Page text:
Typically, fine wine has eight separate touchpoints before arriving on the consumer’s table. The life cycle goes from grape grower to producer (not always the same person) to winemaker. Then, once the wine is bottled, it goes to the supplier, the freighter, the import/export agent, the retailer before finally reaching the consumer. With blockchain technology, each link of the chain enters their relevant information: the grower enters data regarding the weather conditions, harvest, how the grapes were transported to the winery etc. The producer will record how the equipment is used, the winemaker how the grapes were crushed, the blend, the fermentation, temperature etc. This chain goes on and on, getting more and more complex each time (remember it is duplicated many times over), and will detail everything from whether the wine was repackaged, the temperature during transportation and the sale history. We won’t go into the importance of wine provenance here, as we have already written a great article that covers the topic in depth.
This type of technology is revolutionising the investable fine wine world. Approximately 20% of fine wine sold on the open market is considered to be fake (some experts believe this number to be closer to 50%). However, the numbers do not matter, as once a producer has a reputation for fraud, even if it is not their fault, regrettably their sales will likely never recover. Many of you will already be familiar with the Rudy Kurniawan fraud (we have a great article on wine fraud), but had the blockchain technology been around at the time, the scandal would not have happened. As it was, Kurniawan was reported to have sold tens of thousands of bottles for a value of well over $500 million. Less well known but no less harmful was the Gironde wine scandal, when a world-famous producer of Bordeaux Grands Vins de Gironde was fined $500,000 for selling vin de table under a more expensive label. Thanks to blockchain, this type of behaviour simply cannot exist.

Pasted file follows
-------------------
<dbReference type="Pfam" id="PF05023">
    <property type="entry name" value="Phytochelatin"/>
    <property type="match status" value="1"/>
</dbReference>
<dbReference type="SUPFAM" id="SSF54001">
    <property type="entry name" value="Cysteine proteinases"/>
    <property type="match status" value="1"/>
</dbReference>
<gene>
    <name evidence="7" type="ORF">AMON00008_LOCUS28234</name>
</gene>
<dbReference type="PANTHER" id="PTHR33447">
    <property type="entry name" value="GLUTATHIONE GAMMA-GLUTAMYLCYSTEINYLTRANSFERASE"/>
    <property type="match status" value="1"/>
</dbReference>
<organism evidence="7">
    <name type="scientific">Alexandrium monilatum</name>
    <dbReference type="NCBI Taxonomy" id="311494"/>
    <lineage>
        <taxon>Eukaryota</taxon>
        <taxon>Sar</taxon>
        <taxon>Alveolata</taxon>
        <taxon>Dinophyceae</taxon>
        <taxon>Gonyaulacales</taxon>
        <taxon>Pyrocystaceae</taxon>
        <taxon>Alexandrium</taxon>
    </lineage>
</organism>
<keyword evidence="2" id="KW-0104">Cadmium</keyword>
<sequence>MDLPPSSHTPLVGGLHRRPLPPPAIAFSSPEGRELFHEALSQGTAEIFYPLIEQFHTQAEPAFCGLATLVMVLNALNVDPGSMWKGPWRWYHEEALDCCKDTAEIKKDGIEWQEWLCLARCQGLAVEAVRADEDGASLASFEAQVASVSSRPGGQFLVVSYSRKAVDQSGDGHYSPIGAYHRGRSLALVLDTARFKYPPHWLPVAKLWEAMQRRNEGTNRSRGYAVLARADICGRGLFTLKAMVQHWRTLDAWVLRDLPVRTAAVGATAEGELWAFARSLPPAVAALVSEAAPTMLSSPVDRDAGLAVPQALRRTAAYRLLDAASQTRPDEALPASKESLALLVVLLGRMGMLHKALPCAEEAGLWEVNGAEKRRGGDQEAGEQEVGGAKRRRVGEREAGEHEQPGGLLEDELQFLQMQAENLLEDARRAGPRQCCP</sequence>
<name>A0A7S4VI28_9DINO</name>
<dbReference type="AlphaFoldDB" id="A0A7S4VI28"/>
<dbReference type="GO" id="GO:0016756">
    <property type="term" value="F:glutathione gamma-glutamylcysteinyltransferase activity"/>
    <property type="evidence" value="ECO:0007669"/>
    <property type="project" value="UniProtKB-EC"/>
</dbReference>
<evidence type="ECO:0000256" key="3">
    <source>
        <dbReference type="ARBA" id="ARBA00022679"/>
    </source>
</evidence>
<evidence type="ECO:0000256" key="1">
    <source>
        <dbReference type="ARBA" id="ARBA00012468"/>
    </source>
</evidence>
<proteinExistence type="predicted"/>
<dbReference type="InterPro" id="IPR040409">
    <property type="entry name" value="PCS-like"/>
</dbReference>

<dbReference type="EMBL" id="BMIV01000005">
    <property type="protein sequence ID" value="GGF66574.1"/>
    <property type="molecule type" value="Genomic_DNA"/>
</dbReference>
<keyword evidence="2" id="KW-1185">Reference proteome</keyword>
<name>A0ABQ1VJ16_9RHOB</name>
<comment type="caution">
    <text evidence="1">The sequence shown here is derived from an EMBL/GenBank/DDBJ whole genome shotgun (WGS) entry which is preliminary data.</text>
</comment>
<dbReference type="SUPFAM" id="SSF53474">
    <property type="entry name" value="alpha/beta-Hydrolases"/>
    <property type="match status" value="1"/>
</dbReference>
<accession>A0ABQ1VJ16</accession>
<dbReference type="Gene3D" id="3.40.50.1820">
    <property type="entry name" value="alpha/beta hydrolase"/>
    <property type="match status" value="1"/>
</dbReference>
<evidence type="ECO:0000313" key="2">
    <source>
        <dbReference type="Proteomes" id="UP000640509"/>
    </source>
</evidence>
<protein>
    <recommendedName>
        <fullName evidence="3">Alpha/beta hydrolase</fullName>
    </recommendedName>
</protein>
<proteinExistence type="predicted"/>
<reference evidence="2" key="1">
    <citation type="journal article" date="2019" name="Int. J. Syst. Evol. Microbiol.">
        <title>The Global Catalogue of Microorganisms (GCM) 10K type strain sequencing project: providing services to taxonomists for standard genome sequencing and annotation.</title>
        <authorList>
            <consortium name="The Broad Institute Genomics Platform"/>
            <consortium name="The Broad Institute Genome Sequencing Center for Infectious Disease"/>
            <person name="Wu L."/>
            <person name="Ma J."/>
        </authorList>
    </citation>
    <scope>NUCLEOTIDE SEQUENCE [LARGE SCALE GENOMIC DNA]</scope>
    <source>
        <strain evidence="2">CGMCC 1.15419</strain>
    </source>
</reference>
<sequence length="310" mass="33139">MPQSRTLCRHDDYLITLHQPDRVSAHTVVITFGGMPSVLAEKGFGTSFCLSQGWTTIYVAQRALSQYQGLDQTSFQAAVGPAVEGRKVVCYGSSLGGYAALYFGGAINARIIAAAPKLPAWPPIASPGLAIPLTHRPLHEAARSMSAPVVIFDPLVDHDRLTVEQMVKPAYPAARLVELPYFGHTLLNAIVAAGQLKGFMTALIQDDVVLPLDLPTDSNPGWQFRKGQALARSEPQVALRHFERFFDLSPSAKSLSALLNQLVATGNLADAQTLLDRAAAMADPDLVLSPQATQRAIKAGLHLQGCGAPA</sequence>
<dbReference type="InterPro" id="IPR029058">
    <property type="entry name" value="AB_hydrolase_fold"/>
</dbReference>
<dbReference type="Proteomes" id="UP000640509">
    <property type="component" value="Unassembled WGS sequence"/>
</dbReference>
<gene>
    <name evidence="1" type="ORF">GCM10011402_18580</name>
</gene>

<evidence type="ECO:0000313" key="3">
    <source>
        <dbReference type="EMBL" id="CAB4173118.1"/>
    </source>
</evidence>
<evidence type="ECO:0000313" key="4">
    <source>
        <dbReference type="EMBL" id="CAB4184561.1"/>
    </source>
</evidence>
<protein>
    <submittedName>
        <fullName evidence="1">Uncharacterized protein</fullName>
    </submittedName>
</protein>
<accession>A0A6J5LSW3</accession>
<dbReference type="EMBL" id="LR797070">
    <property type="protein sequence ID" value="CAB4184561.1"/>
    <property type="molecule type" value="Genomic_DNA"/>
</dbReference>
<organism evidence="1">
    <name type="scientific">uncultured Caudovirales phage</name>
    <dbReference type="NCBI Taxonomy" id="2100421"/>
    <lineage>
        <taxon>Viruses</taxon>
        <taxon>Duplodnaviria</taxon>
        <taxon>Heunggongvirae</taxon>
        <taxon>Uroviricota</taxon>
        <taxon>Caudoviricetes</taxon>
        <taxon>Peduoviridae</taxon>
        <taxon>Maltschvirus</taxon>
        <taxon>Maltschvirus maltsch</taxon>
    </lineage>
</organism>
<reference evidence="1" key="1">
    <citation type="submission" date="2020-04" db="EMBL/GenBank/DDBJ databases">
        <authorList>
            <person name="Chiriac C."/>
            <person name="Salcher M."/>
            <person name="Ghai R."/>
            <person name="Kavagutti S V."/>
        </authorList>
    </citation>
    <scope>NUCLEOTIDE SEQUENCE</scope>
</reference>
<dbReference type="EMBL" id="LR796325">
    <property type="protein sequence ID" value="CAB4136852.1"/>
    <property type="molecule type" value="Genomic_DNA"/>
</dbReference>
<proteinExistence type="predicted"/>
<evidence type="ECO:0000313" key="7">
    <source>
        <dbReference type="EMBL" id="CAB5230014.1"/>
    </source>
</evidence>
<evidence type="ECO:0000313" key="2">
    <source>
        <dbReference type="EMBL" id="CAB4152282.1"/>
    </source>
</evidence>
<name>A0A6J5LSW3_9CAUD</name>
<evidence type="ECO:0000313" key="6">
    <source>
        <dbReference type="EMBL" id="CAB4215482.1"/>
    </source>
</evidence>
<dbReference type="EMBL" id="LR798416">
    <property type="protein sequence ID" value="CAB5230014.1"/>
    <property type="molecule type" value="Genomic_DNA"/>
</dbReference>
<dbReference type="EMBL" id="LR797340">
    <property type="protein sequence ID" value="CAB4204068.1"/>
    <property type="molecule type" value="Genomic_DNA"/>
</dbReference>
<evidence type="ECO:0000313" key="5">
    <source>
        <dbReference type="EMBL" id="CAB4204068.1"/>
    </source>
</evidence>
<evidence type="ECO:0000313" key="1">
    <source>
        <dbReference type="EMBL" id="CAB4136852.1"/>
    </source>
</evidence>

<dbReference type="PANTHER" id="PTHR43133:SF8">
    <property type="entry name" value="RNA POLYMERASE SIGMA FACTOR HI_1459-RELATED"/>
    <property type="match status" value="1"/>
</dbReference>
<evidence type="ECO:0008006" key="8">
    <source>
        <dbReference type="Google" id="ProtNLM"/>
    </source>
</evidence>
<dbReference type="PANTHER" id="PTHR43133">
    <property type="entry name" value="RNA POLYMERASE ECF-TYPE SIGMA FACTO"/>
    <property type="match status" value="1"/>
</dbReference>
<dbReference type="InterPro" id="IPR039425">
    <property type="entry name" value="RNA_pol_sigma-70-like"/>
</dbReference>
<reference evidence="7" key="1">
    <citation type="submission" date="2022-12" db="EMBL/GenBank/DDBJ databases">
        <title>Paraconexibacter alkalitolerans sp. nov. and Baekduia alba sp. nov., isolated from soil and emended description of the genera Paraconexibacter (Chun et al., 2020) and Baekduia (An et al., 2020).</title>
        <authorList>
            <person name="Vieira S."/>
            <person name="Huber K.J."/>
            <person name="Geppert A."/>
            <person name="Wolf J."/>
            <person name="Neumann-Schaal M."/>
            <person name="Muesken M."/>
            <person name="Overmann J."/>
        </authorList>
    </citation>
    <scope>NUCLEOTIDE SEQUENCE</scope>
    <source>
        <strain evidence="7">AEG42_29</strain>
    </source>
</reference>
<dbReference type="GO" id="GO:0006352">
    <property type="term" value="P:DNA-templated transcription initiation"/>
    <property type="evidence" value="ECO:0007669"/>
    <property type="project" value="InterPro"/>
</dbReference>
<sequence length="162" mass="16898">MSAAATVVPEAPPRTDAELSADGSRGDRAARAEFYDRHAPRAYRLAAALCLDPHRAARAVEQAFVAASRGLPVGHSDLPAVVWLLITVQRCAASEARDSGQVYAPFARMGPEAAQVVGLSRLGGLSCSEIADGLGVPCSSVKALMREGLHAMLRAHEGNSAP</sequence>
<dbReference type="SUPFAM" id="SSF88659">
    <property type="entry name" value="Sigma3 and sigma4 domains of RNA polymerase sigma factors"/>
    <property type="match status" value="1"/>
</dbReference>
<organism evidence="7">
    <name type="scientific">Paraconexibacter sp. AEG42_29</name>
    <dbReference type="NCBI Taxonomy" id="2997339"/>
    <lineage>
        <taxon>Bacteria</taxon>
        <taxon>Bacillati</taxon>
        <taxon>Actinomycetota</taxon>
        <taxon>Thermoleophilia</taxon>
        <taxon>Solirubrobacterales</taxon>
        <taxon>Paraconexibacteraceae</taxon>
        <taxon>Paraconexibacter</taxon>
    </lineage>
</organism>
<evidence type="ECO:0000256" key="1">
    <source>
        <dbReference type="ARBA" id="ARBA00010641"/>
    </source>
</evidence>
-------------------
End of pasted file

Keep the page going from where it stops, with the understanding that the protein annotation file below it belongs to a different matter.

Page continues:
However, blockchain doesn’t come cheap. It is also dependent on all the links in the chain being set up with this type of state of the art technology. While the bigger Bordeaux producer can afford to invest in things such as blockchain, producers with limited budgets, less staff and limited distribution markets cannot. Rick Rainey of Forge Cellars in NY confirms this, “At this moment, for a small winery like us trying to break into the mainstream with dry aromatic white wine, all of our efforts in both time and money are squarely placed on spreading the gospel of our wine,” he says. Quite literally word of mouth, then.
The relatively recent advent of blockchain technology also means that while it is fine for vintages post 2020, what of those prior to? Those great early 2000 vintages are in their prime drinking window now, so how can investors and consumers be sure of their traceability and transaction history? Well, we can’t. You can add the data at a later stage (many larger wineries are doing this with their pre-blockchain reserves) but if the wine is pre-2000 it might be more problematic. Unless the data has been manually recorded, there is no chance that you will be able to include real-time information regarding the wine’s harvest conditions or winery temperature during the bottling phase. What you can do however, is trust a reputable wine platform to have done the hard work for you. The origin of all wines traded on the Vindome platform is guaranteed, each wine is an ex-chateau and comes with a label equipped with an NFC (Near Field Communication) microchip so that every transaction is registered in a blockchain. So all you have to do is click and buy.
Are you ready to start selling your wine collection? Read our step-by-step guide on how to sell a wine collection.